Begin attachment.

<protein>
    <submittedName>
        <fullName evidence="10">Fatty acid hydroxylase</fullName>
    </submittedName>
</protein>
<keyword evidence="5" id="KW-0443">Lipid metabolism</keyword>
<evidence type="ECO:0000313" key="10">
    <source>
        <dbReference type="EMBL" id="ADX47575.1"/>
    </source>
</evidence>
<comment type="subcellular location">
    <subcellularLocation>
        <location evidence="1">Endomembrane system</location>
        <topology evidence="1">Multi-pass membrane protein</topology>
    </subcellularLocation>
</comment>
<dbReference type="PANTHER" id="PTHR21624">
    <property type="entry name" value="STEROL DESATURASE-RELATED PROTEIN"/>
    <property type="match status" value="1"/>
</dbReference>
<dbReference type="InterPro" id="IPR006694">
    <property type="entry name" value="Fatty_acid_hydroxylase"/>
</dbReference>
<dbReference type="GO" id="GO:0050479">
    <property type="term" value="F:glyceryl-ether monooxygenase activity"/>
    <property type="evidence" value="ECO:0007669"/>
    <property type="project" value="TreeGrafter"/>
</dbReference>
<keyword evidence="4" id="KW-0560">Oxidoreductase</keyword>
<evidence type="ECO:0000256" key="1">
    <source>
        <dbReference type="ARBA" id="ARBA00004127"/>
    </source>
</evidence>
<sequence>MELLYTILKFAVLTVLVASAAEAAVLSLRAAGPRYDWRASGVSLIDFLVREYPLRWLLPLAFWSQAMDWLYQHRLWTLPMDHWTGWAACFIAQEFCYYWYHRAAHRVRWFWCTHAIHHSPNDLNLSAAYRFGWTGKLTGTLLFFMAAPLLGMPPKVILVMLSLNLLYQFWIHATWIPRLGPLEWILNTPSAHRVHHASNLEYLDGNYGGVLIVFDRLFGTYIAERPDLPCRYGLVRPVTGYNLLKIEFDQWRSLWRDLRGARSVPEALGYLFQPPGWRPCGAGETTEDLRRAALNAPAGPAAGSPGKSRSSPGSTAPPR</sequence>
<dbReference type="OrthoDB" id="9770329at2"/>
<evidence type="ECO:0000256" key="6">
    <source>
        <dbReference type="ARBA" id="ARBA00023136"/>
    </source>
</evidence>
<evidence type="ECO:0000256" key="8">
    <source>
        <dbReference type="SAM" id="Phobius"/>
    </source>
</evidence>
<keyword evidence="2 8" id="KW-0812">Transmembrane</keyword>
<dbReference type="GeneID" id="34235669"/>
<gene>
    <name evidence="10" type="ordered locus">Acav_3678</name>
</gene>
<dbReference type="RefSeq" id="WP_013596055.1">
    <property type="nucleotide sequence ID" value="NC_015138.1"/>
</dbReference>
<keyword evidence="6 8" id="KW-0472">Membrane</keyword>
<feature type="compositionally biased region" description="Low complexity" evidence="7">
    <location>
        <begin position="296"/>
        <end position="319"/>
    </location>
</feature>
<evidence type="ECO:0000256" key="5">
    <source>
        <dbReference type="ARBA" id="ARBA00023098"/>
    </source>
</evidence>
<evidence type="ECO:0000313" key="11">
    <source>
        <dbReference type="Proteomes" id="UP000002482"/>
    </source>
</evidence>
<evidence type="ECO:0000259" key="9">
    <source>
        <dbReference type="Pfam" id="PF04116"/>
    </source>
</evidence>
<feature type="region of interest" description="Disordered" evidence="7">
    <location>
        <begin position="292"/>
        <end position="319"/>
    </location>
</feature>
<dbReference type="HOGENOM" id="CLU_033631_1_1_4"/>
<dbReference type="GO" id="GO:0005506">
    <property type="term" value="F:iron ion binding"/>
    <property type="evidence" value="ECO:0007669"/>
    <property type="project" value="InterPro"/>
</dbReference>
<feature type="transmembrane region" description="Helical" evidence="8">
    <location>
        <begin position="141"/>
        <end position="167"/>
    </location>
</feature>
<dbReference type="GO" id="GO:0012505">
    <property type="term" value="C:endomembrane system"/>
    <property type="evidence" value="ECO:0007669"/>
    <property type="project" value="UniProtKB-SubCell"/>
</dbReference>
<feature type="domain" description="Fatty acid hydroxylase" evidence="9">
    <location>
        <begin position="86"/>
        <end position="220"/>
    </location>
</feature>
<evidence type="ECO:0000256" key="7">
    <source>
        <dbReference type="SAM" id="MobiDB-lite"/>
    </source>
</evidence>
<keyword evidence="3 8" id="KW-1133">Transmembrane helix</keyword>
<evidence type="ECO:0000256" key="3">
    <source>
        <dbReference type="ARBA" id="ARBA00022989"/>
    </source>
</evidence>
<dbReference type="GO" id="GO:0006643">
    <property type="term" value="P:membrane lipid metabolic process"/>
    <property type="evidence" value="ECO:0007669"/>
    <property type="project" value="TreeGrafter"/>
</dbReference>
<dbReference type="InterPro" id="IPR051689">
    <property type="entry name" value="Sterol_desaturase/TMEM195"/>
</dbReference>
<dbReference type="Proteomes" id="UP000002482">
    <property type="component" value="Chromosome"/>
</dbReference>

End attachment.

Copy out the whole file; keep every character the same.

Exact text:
<protein>
    <submittedName>
        <fullName evidence="10">Fatty acid hydroxylase</fullName>
    </submittedName>
</protein>
<keyword evidence="5" id="KW-0443">Lipid metabolism</keyword>
<evidence type="ECO:0000313" key="10">
    <source>
        <dbReference type="EMBL" id="ADX47575.1"/>
    </source>
</evidence>
<comment type="subcellular location">
    <subcellularLocation>
        <location evidence="1">Endomembrane system</location>
        <topology evidence="1">Multi-pass membrane protein</topology>
    </subcellularLocation>
</comment>
<dbReference type="PANTHER" id="PTHR21624">
    <property type="entry name" value="STEROL DESATURASE-RELATED PROTEIN"/>
    <property type="match status" value="1"/>
</dbReference>
<dbReference type="InterPro" id="IPR006694">
    <property type="entry name" value="Fatty_acid_hydroxylase"/>
</dbReference>
<dbReference type="GO" id="GO:0050479">
    <property type="term" value="F:glyceryl-ether monooxygenase activity"/>
    <property type="evidence" value="ECO:0007669"/>
    <property type="project" value="TreeGrafter"/>
</dbReference>
<keyword evidence="4" id="KW-0560">Oxidoreductase</keyword>
<evidence type="ECO:0000256" key="1">
    <source>
        <dbReference type="ARBA" id="ARBA00004127"/>
    </source>
</evidence>
<sequence>MELLYTILKFAVLTVLVASAAEAAVLSLRAAGPRYDWRASGVSLIDFLVREYPLRWLLPLAFWSQAMDWLYQHRLWTLPMDHWTGWAACFIAQEFCYYWYHRAAHRVRWFWCTHAIHHSPNDLNLSAAYRFGWTGKLTGTLLFFMAAPLLGMPPKVILVMLSLNLLYQFWIHATWIPRLGPLEWILNTPSAHRVHHASNLEYLDGNYGGVLIVFDRLFGTYIAERPDLPCRYGLVRPVTGYNLLKIEFDQWRSLWRDLRGARSVPEALGYLFQPPGWRPCGAGETTEDLRRAALNAPAGPAAGSPGKSRSSPGSTAPPR</sequence>
<dbReference type="OrthoDB" id="9770329at2"/>
<evidence type="ECO:0000256" key="6">
    <source>
        <dbReference type="ARBA" id="ARBA00023136"/>
    </source>
</evidence>
<evidence type="ECO:0000256" key="8">
    <source>
        <dbReference type="SAM" id="Phobius"/>
    </source>
</evidence>
<keyword evidence="2 8" id="KW-0812">Transmembrane</keyword>
<dbReference type="GeneID" id="34235669"/>
<gene>
    <name evidence="10" type="ordered locus">Acav_3678</name>
</gene>
<dbReference type="RefSeq" id="WP_013596055.1">
    <property type="nucleotide sequence ID" value="NC_015138.1"/>
</dbReference>
<keyword evidence="6 8" id="KW-0472">Membrane</keyword>
<feature type="compositionally biased region" description="Low complexity" evidence="7">
    <location>
        <begin position="296"/>
        <end position="319"/>
    </location>
</feature>
<evidence type="ECO:0000256" key="5">
    <source>
        <dbReference type="ARBA" id="ARBA00023098"/>
    </source>
</evidence>
<evidence type="ECO:0000313" key="11">
    <source>
        <dbReference type="Proteomes" id="UP000002482"/>
    </source>
</evidence>
<evidence type="ECO:0000259" key="9">
    <source>
        <dbReference type="Pfam" id="PF04116"/>
    </source>
</evidence>
<feature type="region of interest" description="Disordered" evidence="7">
    <location>
        <begin position="292"/>
        <end position="319"/>
    </location>
</feature>
<dbReference type="HOGENOM" id="CLU_033631_1_1_4"/>
<dbReference type="GO" id="GO:0005506">
    <property type="term" value="F:iron ion binding"/>
    <property type="evidence" value="ECO:0007669"/>
    <property type="project" value="InterPro"/>
</dbReference>
<feature type="transmembrane region" description="Helical" evidence="8">
    <location>
        <begin position="141"/>
        <end position="167"/>
    </location>
</feature>
<dbReference type="GO" id="GO:0012505">
    <property type="term" value="C:endomembrane system"/>
    <property type="evidence" value="ECO:0007669"/>
    <property type="project" value="UniProtKB-SubCell"/>
</dbReference>
<feature type="domain" description="Fatty acid hydroxylase" evidence="9">
    <location>
        <begin position="86"/>
        <end position="220"/>
    </location>
</feature>
<evidence type="ECO:0000256" key="7">
    <source>
        <dbReference type="SAM" id="MobiDB-lite"/>
    </source>
</evidence>
<keyword evidence="3 8" id="KW-1133">Transmembrane helix</keyword>
<evidence type="ECO:0000256" key="3">
    <source>
        <dbReference type="ARBA" id="ARBA00022989"/>
    </source>
</evidence>
<dbReference type="GO" id="GO:0006643">
    <property type="term" value="P:membrane lipid metabolic process"/>
    <property type="evidence" value="ECO:0007669"/>
    <property type="project" value="TreeGrafter"/>
</dbReference>
<dbReference type="InterPro" id="IPR051689">
    <property type="entry name" value="Sterol_desaturase/TMEM195"/>
</dbReference>
<dbReference type="Proteomes" id="UP000002482">
    <property type="component" value="Chromosome"/>
</dbReference>